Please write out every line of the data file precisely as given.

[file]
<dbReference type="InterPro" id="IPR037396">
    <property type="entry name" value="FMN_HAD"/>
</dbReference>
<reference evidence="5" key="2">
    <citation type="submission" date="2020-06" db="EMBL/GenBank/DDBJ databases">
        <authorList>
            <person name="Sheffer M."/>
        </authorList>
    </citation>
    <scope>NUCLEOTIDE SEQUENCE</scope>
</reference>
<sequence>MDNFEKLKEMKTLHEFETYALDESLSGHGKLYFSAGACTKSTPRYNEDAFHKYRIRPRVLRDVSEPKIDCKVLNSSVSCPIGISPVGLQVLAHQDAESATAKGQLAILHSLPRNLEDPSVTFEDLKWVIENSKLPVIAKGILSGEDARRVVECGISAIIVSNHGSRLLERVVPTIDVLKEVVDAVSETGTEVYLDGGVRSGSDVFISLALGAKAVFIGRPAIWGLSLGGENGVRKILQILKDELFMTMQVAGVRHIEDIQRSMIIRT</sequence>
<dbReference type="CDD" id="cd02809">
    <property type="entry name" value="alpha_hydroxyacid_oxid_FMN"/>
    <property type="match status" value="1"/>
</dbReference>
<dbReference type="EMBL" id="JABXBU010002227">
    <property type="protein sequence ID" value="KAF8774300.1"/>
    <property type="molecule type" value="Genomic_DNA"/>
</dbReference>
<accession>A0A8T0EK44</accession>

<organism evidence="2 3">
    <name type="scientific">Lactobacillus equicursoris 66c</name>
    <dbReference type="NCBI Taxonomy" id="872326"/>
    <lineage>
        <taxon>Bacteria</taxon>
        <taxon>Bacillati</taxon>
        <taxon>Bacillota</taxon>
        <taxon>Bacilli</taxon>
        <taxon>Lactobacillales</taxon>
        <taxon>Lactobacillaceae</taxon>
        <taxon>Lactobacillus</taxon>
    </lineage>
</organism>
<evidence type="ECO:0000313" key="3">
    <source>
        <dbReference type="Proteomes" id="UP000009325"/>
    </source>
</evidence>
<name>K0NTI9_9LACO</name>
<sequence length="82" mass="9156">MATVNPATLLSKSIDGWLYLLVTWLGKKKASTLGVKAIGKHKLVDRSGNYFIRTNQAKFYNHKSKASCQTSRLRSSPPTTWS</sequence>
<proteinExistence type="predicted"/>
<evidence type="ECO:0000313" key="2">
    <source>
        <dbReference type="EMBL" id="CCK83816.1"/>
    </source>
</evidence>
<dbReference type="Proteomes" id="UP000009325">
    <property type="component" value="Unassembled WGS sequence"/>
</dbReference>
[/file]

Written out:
<dbReference type="InterPro" id="IPR037396">
    <property type="entry name" value="FMN_HAD"/>
</dbReference>
<reference evidence="5" key="2">
    <citation type="submission" date="2020-06" db="EMBL/GenBank/DDBJ databases">
        <authorList>
            <person name="Sheffer M."/>
        </authorList>
    </citation>
    <scope>NUCLEOTIDE SEQUENCE</scope>
</reference>
<sequence>MDNFEKLKEMKTLHEFETYALDESLSGHGKLYFSAGACTKSTPRYNEDAFHKYRIRPRVLRDVSEPKIDCKVLNSSVSCPIGISPVGLQVLAHQDAESATAKGQLAILHSLPRNLEDPSVTFEDLKWVIENSKLPVIAKGILSGEDARRVVECGISAIIVSNHGSRLLERVVPTIDVLKEVVDAVSETGTEVYLDGGVRSGSDVFISLALGAKAVFIGRPAIWGLSLGGENGVRKILQILKDELFMTMQVAGVRHIEDIQRSMIIRT</sequence>
<dbReference type="CDD" id="cd02809">
    <property type="entry name" value="alpha_hydroxyacid_oxid_FMN"/>
    <property type="match status" value="1"/>
</dbReference>
<dbReference type="EMBL" id="JABXBU010002227">
    <property type="protein sequence ID" value="KAF8774300.1"/>
    <property type="molecule type" value="Genomic_DNA"/>
</dbReference>
<accession>A0A8T0EK44</accession>

<organism evidence="2 3">
    <name type="scientific">Lactobacillus equicursoris 66c</name>
    <dbReference type="NCBI Taxonomy" id="872326"/>
    <lineage>
        <taxon>Bacteria</taxon>
        <taxon>Bacillati</taxon>
        <taxon>Bacillota</taxon>
        <taxon>Bacilli</taxon>
        <taxon>Lactobacillales</taxon>
        <taxon>Lactobacillaceae</taxon>
        <taxon>Lactobacillus</taxon>
    </lineage>
</organism>
<evidence type="ECO:0000313" key="3">
    <source>
        <dbReference type="Proteomes" id="UP000009325"/>
    </source>
</evidence>
<name>K0NTI9_9LACO</name>
<sequence length="82" mass="9156">MATVNPATLLSKSIDGWLYLLVTWLGKKKASTLGVKAIGKHKLVDRSGNYFIRTNQAKFYNHKSKASCQTSRLRSSPPTTWS</sequence>
<proteinExistence type="predicted"/>
<evidence type="ECO:0000313" key="2">
    <source>
        <dbReference type="EMBL" id="CCK83816.1"/>
    </source>
</evidence>
<dbReference type="Proteomes" id="UP000009325">
    <property type="component" value="Unassembled WGS sequence"/>
</dbReference>